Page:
Kings of the Road: How Jeepneys can Boost Tourism in Iloilo
March 26, 2018
One of the issues that dominated the news recently was the modernization of jeepneys. The new jeepneys will be equipped with CCTV cameras, GPS, and automated fare collection or beep cards; and only two types of jeepneys will be allowed–the electric and the Euro-4 compliant jeepneys–to comply with the Clean Air Act. However, upon seeing these modern prototypes on TV, my initial reaction was, “Those vehicles are not jeepneys. They are coasters disguised as jeepneys!”
Coasters are fine. They are beautiful vehicles, and they can transport passengers safely (making sure that they fit on a typical Philippine lane, on the other hand, is another matter). However, a jeepney has a distinctive design that makes it…. well, a jeepney. When a foreigner sees a jeepney, or even just a miniature version of it, he or she immediately recognizes it as THE Philippine mode of transportation. It is like a signifier of our Filipino identity, similar to how we use the barong or the baro-at-saya, if you will.
I am not against this modernization. However, I am concerned that we are throwing away this part of our identity away for its sake. In this vein, I am proposing that, at the least, a city would retain jeepneys as a mode of public transportation, even for just a single route.
Why so? Well, it’s it is because the jeepney—which is pretty much ubiquitous in any city in the country—is Filipino. And there’s there is a reason why we need to preserve them: tourism.
The Iloilo Provincial Government created a new Provincial Capitol building, but they did not demolish the old one; Instead, they rehabilitated it into a multi-functioning Casa Real. A new Provincial Jail was also built, but the old one was not demolished; Instead, it was repaired and will now host the National Museum for the first time in the city’s history. On that note, the old Jaro Municipal Hall was also repaired and will be made into its satellite office.
There is a point to be made here: old buildings—specifically, old things and relics—tell stories behind specific periods in our history. And I argue the same can also be said of the jeepney.
If our goal is to make Iloilo City into a heritage town, then let us make the jeepney into a living historical exhibit. In three years, the government aims to replace the old designs, so it’ is safe to assume that the traditional Philippine jeepney’s survival is critically endangered. As a sanctuary for those old jeepney designs, Iloilo will have another feature to lure attract tourists. It might be even better than a festival because it is an attraction that would be available all-year round.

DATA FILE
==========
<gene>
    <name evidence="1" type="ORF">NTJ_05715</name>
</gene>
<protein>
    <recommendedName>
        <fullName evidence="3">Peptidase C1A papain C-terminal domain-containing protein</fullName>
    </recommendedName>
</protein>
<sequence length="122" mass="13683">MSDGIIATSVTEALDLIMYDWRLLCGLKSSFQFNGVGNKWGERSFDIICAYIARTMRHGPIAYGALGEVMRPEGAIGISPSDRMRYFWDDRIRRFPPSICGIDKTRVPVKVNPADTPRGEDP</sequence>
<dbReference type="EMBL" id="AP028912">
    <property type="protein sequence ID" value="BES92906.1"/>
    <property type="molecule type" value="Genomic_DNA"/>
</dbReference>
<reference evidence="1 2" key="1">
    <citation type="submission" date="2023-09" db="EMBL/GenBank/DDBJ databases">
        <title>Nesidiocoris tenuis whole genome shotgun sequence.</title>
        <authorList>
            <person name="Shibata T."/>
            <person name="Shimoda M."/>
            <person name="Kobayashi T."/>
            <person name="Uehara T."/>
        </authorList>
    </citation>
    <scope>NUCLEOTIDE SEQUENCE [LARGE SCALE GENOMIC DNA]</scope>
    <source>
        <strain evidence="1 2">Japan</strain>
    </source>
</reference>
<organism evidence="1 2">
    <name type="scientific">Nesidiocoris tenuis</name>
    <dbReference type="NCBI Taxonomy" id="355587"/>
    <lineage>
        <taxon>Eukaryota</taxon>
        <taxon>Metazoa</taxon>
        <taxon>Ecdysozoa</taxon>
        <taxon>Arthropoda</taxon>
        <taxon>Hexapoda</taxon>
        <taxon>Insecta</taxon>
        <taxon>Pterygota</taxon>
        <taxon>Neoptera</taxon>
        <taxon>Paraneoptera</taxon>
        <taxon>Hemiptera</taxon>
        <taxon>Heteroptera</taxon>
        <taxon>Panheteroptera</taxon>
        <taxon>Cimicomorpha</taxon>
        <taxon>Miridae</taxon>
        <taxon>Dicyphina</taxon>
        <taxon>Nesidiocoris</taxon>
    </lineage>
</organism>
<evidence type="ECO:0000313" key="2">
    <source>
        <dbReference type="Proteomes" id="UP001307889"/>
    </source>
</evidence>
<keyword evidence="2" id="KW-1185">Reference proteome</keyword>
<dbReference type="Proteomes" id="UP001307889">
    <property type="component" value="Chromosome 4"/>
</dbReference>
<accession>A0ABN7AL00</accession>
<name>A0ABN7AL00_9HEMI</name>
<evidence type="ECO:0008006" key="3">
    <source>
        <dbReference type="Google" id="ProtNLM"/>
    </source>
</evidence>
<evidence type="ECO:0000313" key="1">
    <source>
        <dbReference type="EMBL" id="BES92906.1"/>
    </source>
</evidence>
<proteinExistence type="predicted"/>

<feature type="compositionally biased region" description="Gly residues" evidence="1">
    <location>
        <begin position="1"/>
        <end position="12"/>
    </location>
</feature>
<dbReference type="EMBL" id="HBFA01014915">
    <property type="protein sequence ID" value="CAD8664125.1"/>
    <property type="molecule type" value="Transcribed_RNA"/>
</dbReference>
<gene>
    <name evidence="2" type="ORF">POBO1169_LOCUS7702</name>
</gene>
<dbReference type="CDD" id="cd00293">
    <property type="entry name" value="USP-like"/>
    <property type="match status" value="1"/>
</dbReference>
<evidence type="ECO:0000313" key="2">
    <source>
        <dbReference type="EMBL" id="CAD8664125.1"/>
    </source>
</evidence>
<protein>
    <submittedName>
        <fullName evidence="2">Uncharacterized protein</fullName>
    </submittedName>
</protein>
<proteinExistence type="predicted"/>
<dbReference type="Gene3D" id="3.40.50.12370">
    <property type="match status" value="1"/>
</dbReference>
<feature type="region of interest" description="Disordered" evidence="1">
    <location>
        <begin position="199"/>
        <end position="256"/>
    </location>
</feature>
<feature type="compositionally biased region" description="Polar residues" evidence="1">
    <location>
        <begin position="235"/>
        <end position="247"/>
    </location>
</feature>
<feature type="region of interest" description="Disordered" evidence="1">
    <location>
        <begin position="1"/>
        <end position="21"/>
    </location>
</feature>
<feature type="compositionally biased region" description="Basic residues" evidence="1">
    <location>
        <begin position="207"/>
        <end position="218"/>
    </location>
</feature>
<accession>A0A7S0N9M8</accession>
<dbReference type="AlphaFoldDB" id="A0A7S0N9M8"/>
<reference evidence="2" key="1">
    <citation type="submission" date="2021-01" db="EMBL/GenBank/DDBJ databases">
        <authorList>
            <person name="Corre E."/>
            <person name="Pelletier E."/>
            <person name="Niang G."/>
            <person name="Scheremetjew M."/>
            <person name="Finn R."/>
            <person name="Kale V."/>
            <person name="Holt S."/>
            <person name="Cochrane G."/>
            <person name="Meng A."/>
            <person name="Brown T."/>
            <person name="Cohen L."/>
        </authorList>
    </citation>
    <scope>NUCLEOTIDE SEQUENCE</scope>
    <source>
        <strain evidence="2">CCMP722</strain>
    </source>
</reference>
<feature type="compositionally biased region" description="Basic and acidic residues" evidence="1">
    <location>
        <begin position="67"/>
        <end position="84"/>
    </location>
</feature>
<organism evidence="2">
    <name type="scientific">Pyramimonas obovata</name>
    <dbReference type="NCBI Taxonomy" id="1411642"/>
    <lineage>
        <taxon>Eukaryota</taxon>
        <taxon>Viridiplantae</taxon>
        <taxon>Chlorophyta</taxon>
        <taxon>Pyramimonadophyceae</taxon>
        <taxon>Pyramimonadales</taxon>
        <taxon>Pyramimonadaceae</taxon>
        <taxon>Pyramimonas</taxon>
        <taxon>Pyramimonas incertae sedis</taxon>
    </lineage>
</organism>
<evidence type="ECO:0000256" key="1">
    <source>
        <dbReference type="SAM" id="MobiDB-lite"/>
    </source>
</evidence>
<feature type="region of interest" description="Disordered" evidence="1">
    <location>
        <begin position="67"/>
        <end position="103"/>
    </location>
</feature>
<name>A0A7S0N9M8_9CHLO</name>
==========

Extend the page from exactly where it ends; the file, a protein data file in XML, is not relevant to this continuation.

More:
What should we retain?
A couple of factors that contribute to the jeepney’s advantage is its unique look and comfortable design. Retaining the jeepneys’ Sarao and FMC designs or their variations that dominated the Molo district route during the 1990s will be good since we can tell tourists specific stories of our heritage. But we should also show how the jeepneys evolved through the years, so keeping the latter-era designs like the boxed-type and the cimarron will also be valuable.
On the other hand, Iloilo’s jeepney designs have always emphasized the passenger’s comfort. With that in mind, the wide windows should be kept so that the said passenger would not need to stretch his or her neck out to look outside, while its lowered body height will make it easier for even the shortest passenger to ride the vehicle. In addition, our jeeps’ sleek appearance and functional upholstery still holds up till today.
The usual mode of payment should also be retained. Where else in the world can you see passengers helping the driver collect the fare? At this point, we are not even sure if beep cards are practical enough for everyday usage.
What is unique is good. What is culturally unique is good for tourism. And what is good for tourism is, obviously, good for the economy.
That does not mean we don’t have to comply with the new regulations.
It would only be a matter of time before every jeepney will adopt the Euro-4 engine or the electric jeepney model, so complying with the new regulation is not a moot point. However, while I do not see the practicality of installing wi-fi and GPS on the jeepneys, the CCTV cameras should be complemented with dash cameras so they would act as prevention devices–for instance, like recording pickpocketing and kotongactivities.
How are we going to do it?
The solution should be ideally simple: affected parties like the jeepney operators, drivers, and manufacturers would have to meet with various agencies like the Land Transportation Franchising and Regulatory Board, the Department of Tourism, and local government units to discuss its viability.
Everyone can perhaps agree that modernization is good for societies. However, it should not come at the cost of displacing our identity. In the face of an interconnected world, we should treasure and celebrate what makes us “us”.